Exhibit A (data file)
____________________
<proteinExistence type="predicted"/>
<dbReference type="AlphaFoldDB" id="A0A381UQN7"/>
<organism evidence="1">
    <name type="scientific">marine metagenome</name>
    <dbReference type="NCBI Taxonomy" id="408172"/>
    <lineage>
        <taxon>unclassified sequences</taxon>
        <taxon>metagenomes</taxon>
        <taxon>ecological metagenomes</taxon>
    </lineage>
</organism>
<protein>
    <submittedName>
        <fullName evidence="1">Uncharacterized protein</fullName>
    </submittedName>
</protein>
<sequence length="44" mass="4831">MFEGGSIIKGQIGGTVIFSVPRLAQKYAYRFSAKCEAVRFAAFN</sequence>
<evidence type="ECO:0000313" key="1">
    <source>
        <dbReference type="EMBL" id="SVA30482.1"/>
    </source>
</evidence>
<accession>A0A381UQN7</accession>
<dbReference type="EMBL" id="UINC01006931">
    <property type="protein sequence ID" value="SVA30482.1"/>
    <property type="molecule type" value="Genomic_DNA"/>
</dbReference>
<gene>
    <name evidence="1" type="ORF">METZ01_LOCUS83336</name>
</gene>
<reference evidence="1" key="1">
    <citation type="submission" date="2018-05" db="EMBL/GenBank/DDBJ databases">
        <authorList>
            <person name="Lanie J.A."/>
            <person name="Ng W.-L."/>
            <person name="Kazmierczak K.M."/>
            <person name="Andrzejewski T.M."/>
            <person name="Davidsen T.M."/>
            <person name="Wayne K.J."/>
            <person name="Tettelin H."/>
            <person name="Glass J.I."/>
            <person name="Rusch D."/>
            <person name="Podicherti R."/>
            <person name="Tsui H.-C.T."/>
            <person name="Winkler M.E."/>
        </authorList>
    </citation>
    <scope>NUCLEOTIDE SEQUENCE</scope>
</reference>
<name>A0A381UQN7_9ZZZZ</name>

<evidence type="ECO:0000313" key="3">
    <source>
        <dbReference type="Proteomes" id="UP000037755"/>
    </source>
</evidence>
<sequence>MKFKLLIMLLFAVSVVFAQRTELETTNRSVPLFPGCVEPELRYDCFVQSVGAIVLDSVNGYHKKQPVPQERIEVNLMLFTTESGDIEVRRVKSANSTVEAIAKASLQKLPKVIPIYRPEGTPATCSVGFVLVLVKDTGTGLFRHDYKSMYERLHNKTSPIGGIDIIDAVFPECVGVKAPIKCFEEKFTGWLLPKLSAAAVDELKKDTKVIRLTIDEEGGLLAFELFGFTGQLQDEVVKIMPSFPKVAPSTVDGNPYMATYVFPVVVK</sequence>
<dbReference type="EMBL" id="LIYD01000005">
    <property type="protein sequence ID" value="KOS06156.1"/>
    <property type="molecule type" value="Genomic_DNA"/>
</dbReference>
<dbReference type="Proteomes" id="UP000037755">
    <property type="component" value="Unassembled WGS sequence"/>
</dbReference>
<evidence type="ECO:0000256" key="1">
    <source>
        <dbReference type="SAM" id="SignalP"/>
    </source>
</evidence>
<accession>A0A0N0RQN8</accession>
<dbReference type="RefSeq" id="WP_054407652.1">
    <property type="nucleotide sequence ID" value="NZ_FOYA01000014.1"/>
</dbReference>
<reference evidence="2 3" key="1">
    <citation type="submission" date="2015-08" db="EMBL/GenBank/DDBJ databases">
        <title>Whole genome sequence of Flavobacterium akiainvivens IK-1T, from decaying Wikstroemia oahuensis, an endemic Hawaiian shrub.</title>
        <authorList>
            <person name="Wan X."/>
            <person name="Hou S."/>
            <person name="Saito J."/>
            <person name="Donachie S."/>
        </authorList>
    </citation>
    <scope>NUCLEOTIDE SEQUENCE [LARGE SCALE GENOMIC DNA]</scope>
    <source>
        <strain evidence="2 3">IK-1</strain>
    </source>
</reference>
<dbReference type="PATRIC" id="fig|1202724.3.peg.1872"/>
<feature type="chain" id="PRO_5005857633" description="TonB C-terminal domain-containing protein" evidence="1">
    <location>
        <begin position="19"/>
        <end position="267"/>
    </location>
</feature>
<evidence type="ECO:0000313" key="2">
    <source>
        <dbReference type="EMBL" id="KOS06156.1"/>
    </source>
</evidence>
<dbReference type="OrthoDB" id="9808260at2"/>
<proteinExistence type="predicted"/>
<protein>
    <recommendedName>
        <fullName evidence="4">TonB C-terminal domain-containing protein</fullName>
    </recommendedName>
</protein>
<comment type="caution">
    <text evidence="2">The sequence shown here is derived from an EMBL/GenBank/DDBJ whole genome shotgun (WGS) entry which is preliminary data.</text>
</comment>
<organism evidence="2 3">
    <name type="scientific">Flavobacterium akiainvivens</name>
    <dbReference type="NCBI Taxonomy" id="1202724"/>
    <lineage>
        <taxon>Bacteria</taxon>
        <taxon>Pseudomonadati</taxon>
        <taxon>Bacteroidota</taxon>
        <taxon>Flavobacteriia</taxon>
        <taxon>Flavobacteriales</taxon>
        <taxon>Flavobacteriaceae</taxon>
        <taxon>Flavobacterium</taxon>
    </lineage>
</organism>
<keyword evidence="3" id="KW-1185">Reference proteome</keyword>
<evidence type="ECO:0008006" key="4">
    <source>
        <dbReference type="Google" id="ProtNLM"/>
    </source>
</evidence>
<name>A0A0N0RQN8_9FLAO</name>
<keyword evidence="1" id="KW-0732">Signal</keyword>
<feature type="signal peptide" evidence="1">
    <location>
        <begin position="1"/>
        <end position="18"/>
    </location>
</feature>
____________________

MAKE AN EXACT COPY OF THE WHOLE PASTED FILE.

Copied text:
<proteinExistence type="predicted"/>
<dbReference type="AlphaFoldDB" id="A0A381UQN7"/>
<organism evidence="1">
    <name type="scientific">marine metagenome</name>
    <dbReference type="NCBI Taxonomy" id="408172"/>
    <lineage>
        <taxon>unclassified sequences</taxon>
        <taxon>metagenomes</taxon>
        <taxon>ecological metagenomes</taxon>
    </lineage>
</organism>
<protein>
    <submittedName>
        <fullName evidence="1">Uncharacterized protein</fullName>
    </submittedName>
</protein>
<sequence length="44" mass="4831">MFEGGSIIKGQIGGTVIFSVPRLAQKYAYRFSAKCEAVRFAAFN</sequence>
<evidence type="ECO:0000313" key="1">
    <source>
        <dbReference type="EMBL" id="SVA30482.1"/>
    </source>
</evidence>
<accession>A0A381UQN7</accession>
<dbReference type="EMBL" id="UINC01006931">
    <property type="protein sequence ID" value="SVA30482.1"/>
    <property type="molecule type" value="Genomic_DNA"/>
</dbReference>
<gene>
    <name evidence="1" type="ORF">METZ01_LOCUS83336</name>
</gene>
<reference evidence="1" key="1">
    <citation type="submission" date="2018-05" db="EMBL/GenBank/DDBJ databases">
        <authorList>
            <person name="Lanie J.A."/>
            <person name="Ng W.-L."/>
            <person name="Kazmierczak K.M."/>
            <person name="Andrzejewski T.M."/>
            <person name="Davidsen T.M."/>
            <person name="Wayne K.J."/>
            <person name="Tettelin H."/>
            <person name="Glass J.I."/>
            <person name="Rusch D."/>
            <person name="Podicherti R."/>
            <person name="Tsui H.-C.T."/>
            <person name="Winkler M.E."/>
        </authorList>
    </citation>
    <scope>NUCLEOTIDE SEQUENCE</scope>
</reference>
<name>A0A381UQN7_9ZZZZ</name>

<evidence type="ECO:0000313" key="3">
    <source>
        <dbReference type="Proteomes" id="UP000037755"/>
    </source>
</evidence>
<sequence>MKFKLLIMLLFAVSVVFAQRTELETTNRSVPLFPGCVEPELRYDCFVQSVGAIVLDSVNGYHKKQPVPQERIEVNLMLFTTESGDIEVRRVKSANSTVEAIAKASLQKLPKVIPIYRPEGTPATCSVGFVLVLVKDTGTGLFRHDYKSMYERLHNKTSPIGGIDIIDAVFPECVGVKAPIKCFEEKFTGWLLPKLSAAAVDELKKDTKVIRLTIDEEGGLLAFELFGFTGQLQDEVVKIMPSFPKVAPSTVDGNPYMATYVFPVVVK</sequence>
<dbReference type="EMBL" id="LIYD01000005">
    <property type="protein sequence ID" value="KOS06156.1"/>
    <property type="molecule type" value="Genomic_DNA"/>
</dbReference>
<dbReference type="Proteomes" id="UP000037755">
    <property type="component" value="Unassembled WGS sequence"/>
</dbReference>
<evidence type="ECO:0000256" key="1">
    <source>
        <dbReference type="SAM" id="SignalP"/>
    </source>
</evidence>
<accession>A0A0N0RQN8</accession>
<dbReference type="RefSeq" id="WP_054407652.1">
    <property type="nucleotide sequence ID" value="NZ_FOYA01000014.1"/>
</dbReference>
<reference evidence="2 3" key="1">
    <citation type="submission" date="2015-08" db="EMBL/GenBank/DDBJ databases">
        <title>Whole genome sequence of Flavobacterium akiainvivens IK-1T, from decaying Wikstroemia oahuensis, an endemic Hawaiian shrub.</title>
        <authorList>
            <person name="Wan X."/>
            <person name="Hou S."/>
            <person name="Saito J."/>
            <person name="Donachie S."/>
        </authorList>
    </citation>
    <scope>NUCLEOTIDE SEQUENCE [LARGE SCALE GENOMIC DNA]</scope>
    <source>
        <strain evidence="2 3">IK-1</strain>
    </source>
</reference>
<dbReference type="PATRIC" id="fig|1202724.3.peg.1872"/>
<feature type="chain" id="PRO_5005857633" description="TonB C-terminal domain-containing protein" evidence="1">
    <location>
        <begin position="19"/>
        <end position="267"/>
    </location>
</feature>
<evidence type="ECO:0000313" key="2">
    <source>
        <dbReference type="EMBL" id="KOS06156.1"/>
    </source>
</evidence>
<dbReference type="OrthoDB" id="9808260at2"/>
<proteinExistence type="predicted"/>
<protein>
    <recommendedName>
        <fullName evidence="4">TonB C-terminal domain-containing protein</fullName>
    </recommendedName>
</protein>
<comment type="caution">
    <text evidence="2">The sequence shown here is derived from an EMBL/GenBank/DDBJ whole genome shotgun (WGS) entry which is preliminary data.</text>
</comment>
<organism evidence="2 3">
    <name type="scientific">Flavobacterium akiainvivens</name>
    <dbReference type="NCBI Taxonomy" id="1202724"/>
    <lineage>
        <taxon>Bacteria</taxon>
        <taxon>Pseudomonadati</taxon>
        <taxon>Bacteroidota</taxon>
        <taxon>Flavobacteriia</taxon>
        <taxon>Flavobacteriales</taxon>
        <taxon>Flavobacteriaceae</taxon>
        <taxon>Flavobacterium</taxon>
    </lineage>
</organism>
<keyword evidence="3" id="KW-1185">Reference proteome</keyword>
<evidence type="ECO:0008006" key="4">
    <source>
        <dbReference type="Google" id="ProtNLM"/>
    </source>
</evidence>
<name>A0A0N0RQN8_9FLAO</name>
<keyword evidence="1" id="KW-0732">Signal</keyword>
<feature type="signal peptide" evidence="1">
    <location>
        <begin position="1"/>
        <end position="18"/>
    </location>
</feature>